Friday, 18 May 2018

Gholam (2017)

Director Mitra Tabrizian, who also came up with the original idea and developed the script with writer Cyrus Massoudi, has crafted an impressive debut feature here, giving viewers a film that is part character study, part look at how people choose to embrace or reject their past and culture while making a new life in the UK, and part look at certain elements of PTSD.

Shahab Hosseini plays Gholam. There are other people who come in and out of his life but this is very much Gholam's story, and very much Hosseini's film. He works hard for little reward, seemingly content to pay some kind of self-imposed penance when it becomes clear that he could be making his situation more comfortable. He doesn't like to accept gifts that are offered to him, and they are offered often (in terms of free food/drink anyway), and he spends a lot of his time quietly observing the people around him, seeing the good in some people and the very bad in others.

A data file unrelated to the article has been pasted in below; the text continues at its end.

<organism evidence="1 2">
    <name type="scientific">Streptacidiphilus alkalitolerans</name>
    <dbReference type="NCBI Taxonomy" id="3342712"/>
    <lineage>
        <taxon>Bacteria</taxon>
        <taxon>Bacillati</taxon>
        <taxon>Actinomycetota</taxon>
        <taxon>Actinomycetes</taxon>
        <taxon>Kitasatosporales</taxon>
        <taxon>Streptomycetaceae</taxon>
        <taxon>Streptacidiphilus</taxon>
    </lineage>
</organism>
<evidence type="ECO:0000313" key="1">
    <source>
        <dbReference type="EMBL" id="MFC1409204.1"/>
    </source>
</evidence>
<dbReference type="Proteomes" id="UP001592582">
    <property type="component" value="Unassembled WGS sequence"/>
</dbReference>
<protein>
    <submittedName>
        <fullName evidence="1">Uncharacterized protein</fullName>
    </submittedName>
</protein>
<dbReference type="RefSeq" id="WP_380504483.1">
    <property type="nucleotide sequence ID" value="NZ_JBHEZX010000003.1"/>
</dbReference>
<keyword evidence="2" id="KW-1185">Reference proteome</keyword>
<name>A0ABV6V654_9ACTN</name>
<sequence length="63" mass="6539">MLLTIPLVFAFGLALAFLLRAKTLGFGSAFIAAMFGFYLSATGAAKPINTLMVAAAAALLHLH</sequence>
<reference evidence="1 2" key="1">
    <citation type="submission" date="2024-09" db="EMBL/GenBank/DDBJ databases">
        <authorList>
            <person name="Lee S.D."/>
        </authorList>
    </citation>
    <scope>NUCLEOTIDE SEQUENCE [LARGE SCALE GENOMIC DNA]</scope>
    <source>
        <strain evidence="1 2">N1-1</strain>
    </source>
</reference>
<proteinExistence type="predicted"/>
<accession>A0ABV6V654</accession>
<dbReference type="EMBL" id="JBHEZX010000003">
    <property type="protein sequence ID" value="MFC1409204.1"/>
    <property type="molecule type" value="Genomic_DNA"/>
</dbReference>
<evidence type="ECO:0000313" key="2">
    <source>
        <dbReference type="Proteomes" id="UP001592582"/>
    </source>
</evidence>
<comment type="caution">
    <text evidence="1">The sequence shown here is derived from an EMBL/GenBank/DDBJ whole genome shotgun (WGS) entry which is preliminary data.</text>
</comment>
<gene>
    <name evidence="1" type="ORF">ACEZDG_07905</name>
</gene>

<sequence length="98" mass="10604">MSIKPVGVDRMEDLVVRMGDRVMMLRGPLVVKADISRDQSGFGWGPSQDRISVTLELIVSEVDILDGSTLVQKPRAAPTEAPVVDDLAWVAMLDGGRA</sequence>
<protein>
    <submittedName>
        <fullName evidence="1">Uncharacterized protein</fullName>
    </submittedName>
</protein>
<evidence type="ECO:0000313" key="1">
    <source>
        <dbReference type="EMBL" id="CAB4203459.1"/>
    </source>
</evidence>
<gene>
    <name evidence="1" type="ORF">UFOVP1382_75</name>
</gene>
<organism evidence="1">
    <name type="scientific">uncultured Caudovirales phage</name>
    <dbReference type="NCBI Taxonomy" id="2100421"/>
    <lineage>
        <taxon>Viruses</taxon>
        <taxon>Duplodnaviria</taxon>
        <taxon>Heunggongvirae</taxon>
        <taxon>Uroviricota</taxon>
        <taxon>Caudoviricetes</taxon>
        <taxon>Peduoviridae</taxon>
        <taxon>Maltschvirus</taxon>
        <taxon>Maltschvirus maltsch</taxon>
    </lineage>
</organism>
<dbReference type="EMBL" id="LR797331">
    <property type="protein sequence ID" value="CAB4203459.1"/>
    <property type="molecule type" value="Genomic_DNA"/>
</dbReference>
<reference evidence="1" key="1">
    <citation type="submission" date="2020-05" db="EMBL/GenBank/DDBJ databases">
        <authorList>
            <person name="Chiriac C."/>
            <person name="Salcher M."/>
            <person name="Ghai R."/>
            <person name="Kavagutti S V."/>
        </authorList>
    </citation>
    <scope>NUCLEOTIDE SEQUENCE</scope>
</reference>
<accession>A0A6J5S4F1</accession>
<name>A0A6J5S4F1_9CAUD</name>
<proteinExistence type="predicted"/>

As trite as it may sound, this is a film in which nothing seems to be happening while so much is said. Gholam is an interesting, and not unlikable, character, and seeing what he goes through on a daily basis is a fascinating snapshot, at times I am sure quite representative of what many people have gone through after giving themselves a fresh start here in Britain.

Hosseini is superb in the role. His inability to accept gifts or favours always comes across as an issue of pride rather than ingratitude, and his quiet way of observing and weighing up every situation is a constant, essential, part of who he is, encouraging viewers to also look closer at everyone around him. Tracie Bennett, Nasser Memarzia, Amerjit Deu, and Armin Karima also deserve to be mentioned, playing the main people who come in and out of Gholam's life in major or minor ways, and the actors playing some of the more loathsome characters should receive due credit for their performances.

It's perhaps not as clean or satisfying as some film fans might like but not every film is best presented in that way. This certainly benefits from the style. Everything is laid out from the opening scenes, and only the most optimistic viewer would expect everything to pan out nice and neatly.

Tabrizian is a name to keep an eye on, this is a film you should seek out, and I'll be looking forward to whatever she does next, as well as hopefully working through the extensive filmography of Shahab Hosseini.


There doesn't seem to be any disc release for Gholam yet so just treat yourself to a free trial at MUBI for now.

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